# The rationals form a field

https://arbital.com/p/rationals_are_a_field

by Patrick Stevens Jul 1 2016 updated Jul 6 2016

The set $\mathbb{Q}$ of rational numbers is a field.

# Proof

$\mathbb{Q}$ is a (commutative) ring with additive identity $\frac{0}{1}$ (which we will write as $0$ for short) and multiplicative identity $\frac{1}{1}$ (which we will write as $1$ for short): we check the axioms individually.

• $+$ is commutative: $\frac{a}{b} + \frac{c}{d} = \frac{ad+bc}{bd}$, which by commutativity of addition and multiplication in $\mathbb{Z}$ is $\frac{cb+da}{db} = \frac{c}{d} + \frac{a}{b}$
• $0$ is an identity for $+$: have $\frac{a}{b}+0 = \frac{a}{b} + \frac{0}{1} = \frac{a \times 1 + 0 \times b}{b \times 1}$, which is $\frac{a}{b}$ because $1$ is a multiplicative identity in $\mathbb{Z}$ and $0 \times n = 0$ for every integer $n$.
• Every rational has an additive inverse: $\frac{a}{b}$ has additive inverse $\frac{-a}{b}$.
• $+$ is associative: $$\left(\frac{a_1}{b_1}+\frac{a_2}{b_2}\right)+\frac{a_3}{b_3} = \frac{a_1 b_2 + b_1 a_2}{b_1 b_2} + \frac{a_3}{b_3} = \frac{a_1 b_2 b_3 + b_1 a_2 b_3 + a_3 b_1 b_2}{b_1 b_2 b_3}$$ which we can easily check is equal to $\frac{a_1}{b_1}+\left(\frac{a_2}{b_2}+\frac{a_3}{b_3}\right)$. [todo: actually do this]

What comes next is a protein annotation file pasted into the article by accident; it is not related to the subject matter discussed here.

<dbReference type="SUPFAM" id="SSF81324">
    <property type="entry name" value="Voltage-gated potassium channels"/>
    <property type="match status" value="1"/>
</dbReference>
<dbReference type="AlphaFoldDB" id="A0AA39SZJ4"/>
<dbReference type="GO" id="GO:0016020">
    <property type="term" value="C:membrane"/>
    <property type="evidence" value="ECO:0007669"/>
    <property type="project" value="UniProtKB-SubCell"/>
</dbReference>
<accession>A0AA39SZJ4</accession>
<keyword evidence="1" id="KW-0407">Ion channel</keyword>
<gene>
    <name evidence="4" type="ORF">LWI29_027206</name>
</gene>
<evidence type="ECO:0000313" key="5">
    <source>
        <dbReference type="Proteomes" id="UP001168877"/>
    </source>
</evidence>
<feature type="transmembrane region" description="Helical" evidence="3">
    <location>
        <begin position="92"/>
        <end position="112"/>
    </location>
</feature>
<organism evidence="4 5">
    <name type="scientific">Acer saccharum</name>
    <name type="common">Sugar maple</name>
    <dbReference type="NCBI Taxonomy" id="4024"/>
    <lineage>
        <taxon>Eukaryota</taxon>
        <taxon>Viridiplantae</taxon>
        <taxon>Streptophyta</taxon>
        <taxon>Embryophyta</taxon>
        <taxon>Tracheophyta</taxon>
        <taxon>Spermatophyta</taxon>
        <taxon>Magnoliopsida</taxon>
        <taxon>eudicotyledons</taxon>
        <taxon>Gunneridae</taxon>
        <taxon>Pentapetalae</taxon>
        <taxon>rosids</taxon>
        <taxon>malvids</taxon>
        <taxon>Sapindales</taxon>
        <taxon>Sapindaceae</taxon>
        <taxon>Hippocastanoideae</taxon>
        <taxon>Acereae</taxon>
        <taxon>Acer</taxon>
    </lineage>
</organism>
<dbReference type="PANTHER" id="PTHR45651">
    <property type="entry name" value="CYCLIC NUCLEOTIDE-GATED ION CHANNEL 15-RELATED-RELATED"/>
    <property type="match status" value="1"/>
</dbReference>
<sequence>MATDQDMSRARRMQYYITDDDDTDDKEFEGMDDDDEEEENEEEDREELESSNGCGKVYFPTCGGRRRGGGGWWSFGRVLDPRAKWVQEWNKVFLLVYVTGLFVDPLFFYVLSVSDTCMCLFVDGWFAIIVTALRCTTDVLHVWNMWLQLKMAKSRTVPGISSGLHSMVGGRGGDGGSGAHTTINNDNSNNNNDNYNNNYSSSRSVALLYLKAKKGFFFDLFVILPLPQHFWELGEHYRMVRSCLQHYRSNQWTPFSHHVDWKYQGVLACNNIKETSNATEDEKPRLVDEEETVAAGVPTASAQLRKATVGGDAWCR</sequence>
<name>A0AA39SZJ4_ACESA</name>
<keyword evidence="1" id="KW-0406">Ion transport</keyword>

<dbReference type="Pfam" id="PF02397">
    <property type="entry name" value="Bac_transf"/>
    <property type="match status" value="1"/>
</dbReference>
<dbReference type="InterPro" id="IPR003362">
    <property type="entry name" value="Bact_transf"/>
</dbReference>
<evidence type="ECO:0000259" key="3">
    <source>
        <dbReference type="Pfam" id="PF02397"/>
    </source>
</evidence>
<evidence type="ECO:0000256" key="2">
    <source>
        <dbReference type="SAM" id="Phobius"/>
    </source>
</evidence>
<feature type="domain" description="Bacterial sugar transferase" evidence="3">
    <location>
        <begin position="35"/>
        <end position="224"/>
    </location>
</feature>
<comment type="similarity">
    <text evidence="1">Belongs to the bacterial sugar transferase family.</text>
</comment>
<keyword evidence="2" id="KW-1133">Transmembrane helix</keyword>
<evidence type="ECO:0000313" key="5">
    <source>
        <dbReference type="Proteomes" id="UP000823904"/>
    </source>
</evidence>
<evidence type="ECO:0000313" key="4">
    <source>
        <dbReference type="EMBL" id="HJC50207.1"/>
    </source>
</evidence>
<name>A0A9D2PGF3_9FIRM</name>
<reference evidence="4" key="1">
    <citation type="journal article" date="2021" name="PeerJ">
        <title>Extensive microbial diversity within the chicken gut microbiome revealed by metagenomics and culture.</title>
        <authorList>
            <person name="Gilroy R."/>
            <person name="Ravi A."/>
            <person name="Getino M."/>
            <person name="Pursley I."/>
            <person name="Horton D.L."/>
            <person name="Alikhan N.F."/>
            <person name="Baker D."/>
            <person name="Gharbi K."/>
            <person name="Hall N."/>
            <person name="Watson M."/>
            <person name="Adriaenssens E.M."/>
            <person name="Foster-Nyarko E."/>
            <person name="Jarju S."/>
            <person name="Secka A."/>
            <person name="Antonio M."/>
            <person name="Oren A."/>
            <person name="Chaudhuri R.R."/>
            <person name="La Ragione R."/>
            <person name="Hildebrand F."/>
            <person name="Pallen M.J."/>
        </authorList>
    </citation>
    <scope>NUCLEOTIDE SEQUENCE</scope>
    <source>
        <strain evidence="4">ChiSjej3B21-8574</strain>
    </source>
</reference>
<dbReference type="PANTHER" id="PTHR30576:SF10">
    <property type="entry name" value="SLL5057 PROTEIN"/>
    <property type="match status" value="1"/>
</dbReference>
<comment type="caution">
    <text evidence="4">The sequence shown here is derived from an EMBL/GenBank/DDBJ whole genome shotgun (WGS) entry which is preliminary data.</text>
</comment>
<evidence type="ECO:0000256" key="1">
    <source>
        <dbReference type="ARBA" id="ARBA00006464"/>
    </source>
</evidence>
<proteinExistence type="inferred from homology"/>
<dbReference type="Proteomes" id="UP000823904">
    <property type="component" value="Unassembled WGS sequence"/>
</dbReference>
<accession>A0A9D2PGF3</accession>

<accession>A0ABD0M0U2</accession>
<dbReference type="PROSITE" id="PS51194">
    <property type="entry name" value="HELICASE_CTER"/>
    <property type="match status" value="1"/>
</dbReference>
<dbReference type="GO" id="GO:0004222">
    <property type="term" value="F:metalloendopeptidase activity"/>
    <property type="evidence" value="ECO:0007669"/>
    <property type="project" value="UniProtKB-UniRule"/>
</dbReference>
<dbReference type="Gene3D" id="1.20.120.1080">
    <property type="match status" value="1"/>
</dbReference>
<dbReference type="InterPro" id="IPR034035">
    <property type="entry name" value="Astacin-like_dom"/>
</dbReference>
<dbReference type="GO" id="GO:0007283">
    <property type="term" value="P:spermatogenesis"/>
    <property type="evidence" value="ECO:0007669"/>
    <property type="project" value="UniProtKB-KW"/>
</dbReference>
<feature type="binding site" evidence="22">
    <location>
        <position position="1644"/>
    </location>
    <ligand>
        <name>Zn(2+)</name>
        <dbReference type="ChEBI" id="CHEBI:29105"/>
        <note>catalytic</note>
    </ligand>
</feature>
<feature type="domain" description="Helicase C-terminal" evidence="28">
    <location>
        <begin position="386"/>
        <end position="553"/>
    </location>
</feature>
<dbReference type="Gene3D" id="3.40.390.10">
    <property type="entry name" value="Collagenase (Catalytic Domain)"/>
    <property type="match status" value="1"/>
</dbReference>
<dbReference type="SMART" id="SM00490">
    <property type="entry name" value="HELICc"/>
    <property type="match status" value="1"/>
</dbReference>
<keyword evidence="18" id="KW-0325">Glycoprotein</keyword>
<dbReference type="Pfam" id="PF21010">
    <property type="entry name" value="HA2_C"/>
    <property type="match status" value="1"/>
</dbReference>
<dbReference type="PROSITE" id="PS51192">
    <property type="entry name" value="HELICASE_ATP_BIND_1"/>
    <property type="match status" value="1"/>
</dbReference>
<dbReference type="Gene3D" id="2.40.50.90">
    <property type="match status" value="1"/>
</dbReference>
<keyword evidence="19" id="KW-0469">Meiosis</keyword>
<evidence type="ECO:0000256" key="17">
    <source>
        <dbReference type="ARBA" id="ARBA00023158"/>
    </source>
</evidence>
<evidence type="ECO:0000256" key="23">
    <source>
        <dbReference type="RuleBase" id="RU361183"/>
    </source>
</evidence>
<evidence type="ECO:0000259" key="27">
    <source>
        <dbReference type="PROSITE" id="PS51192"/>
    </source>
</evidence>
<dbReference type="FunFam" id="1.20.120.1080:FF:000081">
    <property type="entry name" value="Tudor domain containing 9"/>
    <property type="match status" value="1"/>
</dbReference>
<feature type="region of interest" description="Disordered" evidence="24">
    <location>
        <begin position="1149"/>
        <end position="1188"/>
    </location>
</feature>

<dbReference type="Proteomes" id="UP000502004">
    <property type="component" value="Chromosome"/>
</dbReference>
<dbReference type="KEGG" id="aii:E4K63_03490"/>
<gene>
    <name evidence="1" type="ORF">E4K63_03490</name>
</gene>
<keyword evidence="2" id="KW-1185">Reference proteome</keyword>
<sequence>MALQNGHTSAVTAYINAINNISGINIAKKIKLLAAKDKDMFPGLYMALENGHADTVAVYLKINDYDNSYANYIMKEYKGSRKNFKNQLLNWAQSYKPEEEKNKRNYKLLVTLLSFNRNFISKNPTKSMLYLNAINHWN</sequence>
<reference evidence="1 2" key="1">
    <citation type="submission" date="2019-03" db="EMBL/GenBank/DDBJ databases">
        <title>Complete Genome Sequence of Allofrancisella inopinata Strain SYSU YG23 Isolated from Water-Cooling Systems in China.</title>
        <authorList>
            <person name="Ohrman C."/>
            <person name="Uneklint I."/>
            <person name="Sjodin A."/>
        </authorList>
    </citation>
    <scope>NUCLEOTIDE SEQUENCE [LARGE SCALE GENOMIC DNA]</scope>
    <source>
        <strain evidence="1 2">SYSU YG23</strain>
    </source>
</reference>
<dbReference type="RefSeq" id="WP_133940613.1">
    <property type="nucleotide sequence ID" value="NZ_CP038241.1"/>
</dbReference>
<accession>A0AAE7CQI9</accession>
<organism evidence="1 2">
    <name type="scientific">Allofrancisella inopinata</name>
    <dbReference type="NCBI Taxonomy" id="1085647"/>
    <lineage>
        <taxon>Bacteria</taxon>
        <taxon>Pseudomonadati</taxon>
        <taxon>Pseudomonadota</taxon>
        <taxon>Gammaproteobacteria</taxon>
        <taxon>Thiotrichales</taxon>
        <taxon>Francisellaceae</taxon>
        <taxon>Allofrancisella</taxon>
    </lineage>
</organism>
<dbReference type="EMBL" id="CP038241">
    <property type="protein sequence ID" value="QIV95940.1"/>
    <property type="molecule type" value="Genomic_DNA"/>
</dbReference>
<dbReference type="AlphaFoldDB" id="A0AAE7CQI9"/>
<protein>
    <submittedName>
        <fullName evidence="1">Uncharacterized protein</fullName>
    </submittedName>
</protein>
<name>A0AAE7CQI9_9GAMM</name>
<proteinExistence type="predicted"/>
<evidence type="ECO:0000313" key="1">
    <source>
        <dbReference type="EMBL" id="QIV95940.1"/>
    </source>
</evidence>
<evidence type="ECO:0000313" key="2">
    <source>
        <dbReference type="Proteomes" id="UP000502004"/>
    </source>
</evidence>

• $\times$ is associative, trivially: $$\left(\frac{a_1}{b_1} \frac{a_2}{b_2}\right) \frac{a_3}{b_3} = \frac{a_1 a_2}{b_1 b_2} \frac{a_3}{b_3} = \frac{a_1 a_2 a_3}{b_1 b_2 b_3} = \frac{a_1}{b_1} \left(\frac{a_2 a_3}{b_2 b_3}\right) = \frac{a_1}{b_1} \left(\frac{a_2}{b_2} \frac{a_3}{b_3}\right)$$
• $\times$ is commutative, again trivially: $$\frac{a}{b} \frac{c}{d} = \frac{ac}{bd} = \frac{ca}{db} = \frac{c}{d} \frac{a}{b}$$
• $1$ is an identity for $\times$: $$\frac{a}{b} \times 1 = \frac{a}{b} \times \frac{1}{1} = \frac{a \times 1}{b \times 1} = \frac{a}{b}$$ by the fact that $1$ is an identity for $\times$ in $\mathbb{Z}$.
• $+$ distributes over $\times$: $$\frac{a}{b} \left(\frac{x_1}{y_1}+\frac{x_2}{y_2}\right) = \frac{a}{b} \frac{x_1 y_2 + x_2 y_1}{y_1 y_2} = \frac{a \left(x_1 y_2 + x_2 y_1\right)}{b y_1 y_2}$$ while $$\frac{a}{b} \frac{x_1}{y_1} + \frac{a}{b} \frac{x_2}{y_2} = \frac{a x_1}{b y_1} + \frac{a x_2}{b y_2} = \frac{a x_1 b y_2 + b y_1 a x_2}{b^2 y_1 y_2} = \frac{a x_1 y_2 + a y_1 x_2}{b y_1 y_2}$$ so we are done by distributivity of $+$ over $\times$ in $\mathbb{Z}$.

So far we have shown that $\mathbb{Q}$ is a ring; to show that it is a field, we need all nonzero fractions to have inverses under multiplication. But if $\frac{a}{b}$ is not $0$ (equivalently, $a \not = 0$), then $\frac{a}{b}$ has inverse $\frac{b}{a}$, which does indeed exist since $a \not = 0$.

This completes the proof.